Abstract Title

Brain Cyst in a Pediatric Patient: Early Diagnosis and Outcome

Presenter Name

Yi Xiong

Abstract

Purpose (a): Pediatric macrocephaly can be caused by a variety of medical conditions such as tumors and cysts, as well as hydrocephaly. Because of the pliability of the infant skull, macrocephaly patients rarely exhibit focal neurological deficits or other obvious symptoms. Infants can often times compensate to changes in brain anatomy until the very late stages of the disease before deteriorating rapidly. As a result, early detection, diagnosis and treatment are essential to prevent permanent damage to the brain tissue and subsequent consequences such as disability or even death. Methods (b): An infant presented to the UNT Health Pediatric Clinic for the first time for sick visit due to cough and congestion. She was diagnosed to have a brain cyst. Management, outcome, literature review, as well as educational point are discussed. Results (c): We present the case of a 4 month old female infant who originally presented to UNT Health Pediatric Clinic for the first time for sick visit due to cough and congestion. She had virtually no other symptoms except mild macrocephaly. She was first diagnosed by x-ray and CT scan with a huge intra-ventricular or porencephalic cyst, and then subsequently treated by endoscopic fenestration of the cyst. The patient had a period of post-operative seizures, but has now made an impressive recovery. Conclusions (d): Brain cyst in pediatric patient is a rare but potentially dangerous situation if early diagnosis and treatment is not provided. The case we presented outlined a success recovery of a pediatric patient with brain cyst. Such case provided excellent educational point for medical students and clinicians regarding early detection, diagnosis and treatment of pediatric brain cyst.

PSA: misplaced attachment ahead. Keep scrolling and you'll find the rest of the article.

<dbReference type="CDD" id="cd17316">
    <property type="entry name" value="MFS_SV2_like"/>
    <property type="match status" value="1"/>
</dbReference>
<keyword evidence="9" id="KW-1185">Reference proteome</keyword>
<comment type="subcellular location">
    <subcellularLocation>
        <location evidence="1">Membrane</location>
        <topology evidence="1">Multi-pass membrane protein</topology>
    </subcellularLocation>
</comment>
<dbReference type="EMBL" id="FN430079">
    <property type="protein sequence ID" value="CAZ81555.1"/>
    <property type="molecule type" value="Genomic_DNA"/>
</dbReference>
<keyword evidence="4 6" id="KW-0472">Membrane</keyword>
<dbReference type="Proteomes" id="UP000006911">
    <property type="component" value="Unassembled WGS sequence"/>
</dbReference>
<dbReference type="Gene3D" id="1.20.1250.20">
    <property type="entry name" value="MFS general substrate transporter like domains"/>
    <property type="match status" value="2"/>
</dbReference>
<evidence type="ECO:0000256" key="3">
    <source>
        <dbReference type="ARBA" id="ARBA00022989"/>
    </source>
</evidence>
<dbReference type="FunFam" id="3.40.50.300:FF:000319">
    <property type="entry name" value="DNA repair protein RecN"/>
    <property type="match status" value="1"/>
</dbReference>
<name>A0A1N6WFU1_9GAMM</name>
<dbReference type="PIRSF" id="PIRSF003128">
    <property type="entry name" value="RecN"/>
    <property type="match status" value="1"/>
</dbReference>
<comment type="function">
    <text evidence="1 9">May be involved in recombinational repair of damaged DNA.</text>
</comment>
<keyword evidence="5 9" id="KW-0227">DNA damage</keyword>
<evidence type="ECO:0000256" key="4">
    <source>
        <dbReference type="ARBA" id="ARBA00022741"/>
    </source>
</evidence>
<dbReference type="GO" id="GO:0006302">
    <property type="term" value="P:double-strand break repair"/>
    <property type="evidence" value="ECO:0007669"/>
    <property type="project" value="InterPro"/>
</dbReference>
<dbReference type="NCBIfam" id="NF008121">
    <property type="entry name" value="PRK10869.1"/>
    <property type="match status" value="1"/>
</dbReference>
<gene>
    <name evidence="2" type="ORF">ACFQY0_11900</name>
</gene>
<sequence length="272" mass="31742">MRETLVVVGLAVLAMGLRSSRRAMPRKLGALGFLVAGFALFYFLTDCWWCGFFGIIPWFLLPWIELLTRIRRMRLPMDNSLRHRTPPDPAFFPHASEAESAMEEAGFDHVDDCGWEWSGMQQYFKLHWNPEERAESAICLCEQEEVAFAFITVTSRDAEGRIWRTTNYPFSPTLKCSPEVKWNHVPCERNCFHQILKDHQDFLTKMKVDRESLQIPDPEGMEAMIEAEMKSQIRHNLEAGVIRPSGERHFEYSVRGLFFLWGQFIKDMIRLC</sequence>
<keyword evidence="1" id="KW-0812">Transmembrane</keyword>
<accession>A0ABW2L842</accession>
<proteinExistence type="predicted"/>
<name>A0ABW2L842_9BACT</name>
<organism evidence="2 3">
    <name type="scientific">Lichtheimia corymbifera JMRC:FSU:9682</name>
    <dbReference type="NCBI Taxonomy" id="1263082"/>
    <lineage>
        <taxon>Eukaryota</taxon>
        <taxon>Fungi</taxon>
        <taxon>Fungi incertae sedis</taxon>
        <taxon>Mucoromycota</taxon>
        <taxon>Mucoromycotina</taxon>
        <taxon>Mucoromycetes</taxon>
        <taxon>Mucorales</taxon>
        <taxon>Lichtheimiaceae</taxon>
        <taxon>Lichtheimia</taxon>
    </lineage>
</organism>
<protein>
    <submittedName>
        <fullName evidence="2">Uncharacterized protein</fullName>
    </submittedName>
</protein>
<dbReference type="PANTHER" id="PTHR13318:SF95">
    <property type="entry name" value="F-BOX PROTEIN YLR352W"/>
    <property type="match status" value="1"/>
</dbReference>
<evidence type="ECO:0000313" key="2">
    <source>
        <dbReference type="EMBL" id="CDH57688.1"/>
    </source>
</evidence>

Presentation Type

Poster

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Brain Cyst in a Pediatric Patient: Early Diagnosis and Outcome

Purpose (a): Pediatric macrocephaly can be caused by a variety of medical conditions such as tumors and cysts, as well as hydrocephaly. Because of the pliability of the infant skull, macrocephaly patients rarely exhibit focal neurological deficits or other obvious symptoms. Infants can often times compensate to changes in brain anatomy until the very late stages of the disease before deteriorating rapidly. As a result, early detection, diagnosis and treatment are essential to prevent permanent damage to the brain tissue and subsequent consequences such as disability or even death. Methods (b): An infant presented to the UNT Health Pediatric Clinic for the first time for sick visit due to cough and congestion. She was diagnosed to have a brain cyst. Management, outcome, literature review, as well as educational point are discussed. Results (c): We present the case of a 4 month old female infant who originally presented to UNT Health Pediatric Clinic for the first time for sick visit due to cough and congestion. She had virtually no other symptoms except mild macrocephaly. She was first diagnosed by x-ray and CT scan with a huge intra-ventricular or porencephalic cyst, and then subsequently treated by endoscopic fenestration of the cyst. The patient had a period of post-operative seizures, but has now made an impressive recovery. Conclusions (d): Brain cyst in pediatric patient is a rare but potentially dangerous situation if early diagnosis and treatment is not provided. The case we presented outlined a success recovery of a pediatric patient with brain cyst. Such case provided excellent educational point for medical students and clinicians regarding early detection, diagnosis and treatment of pediatric brain cyst.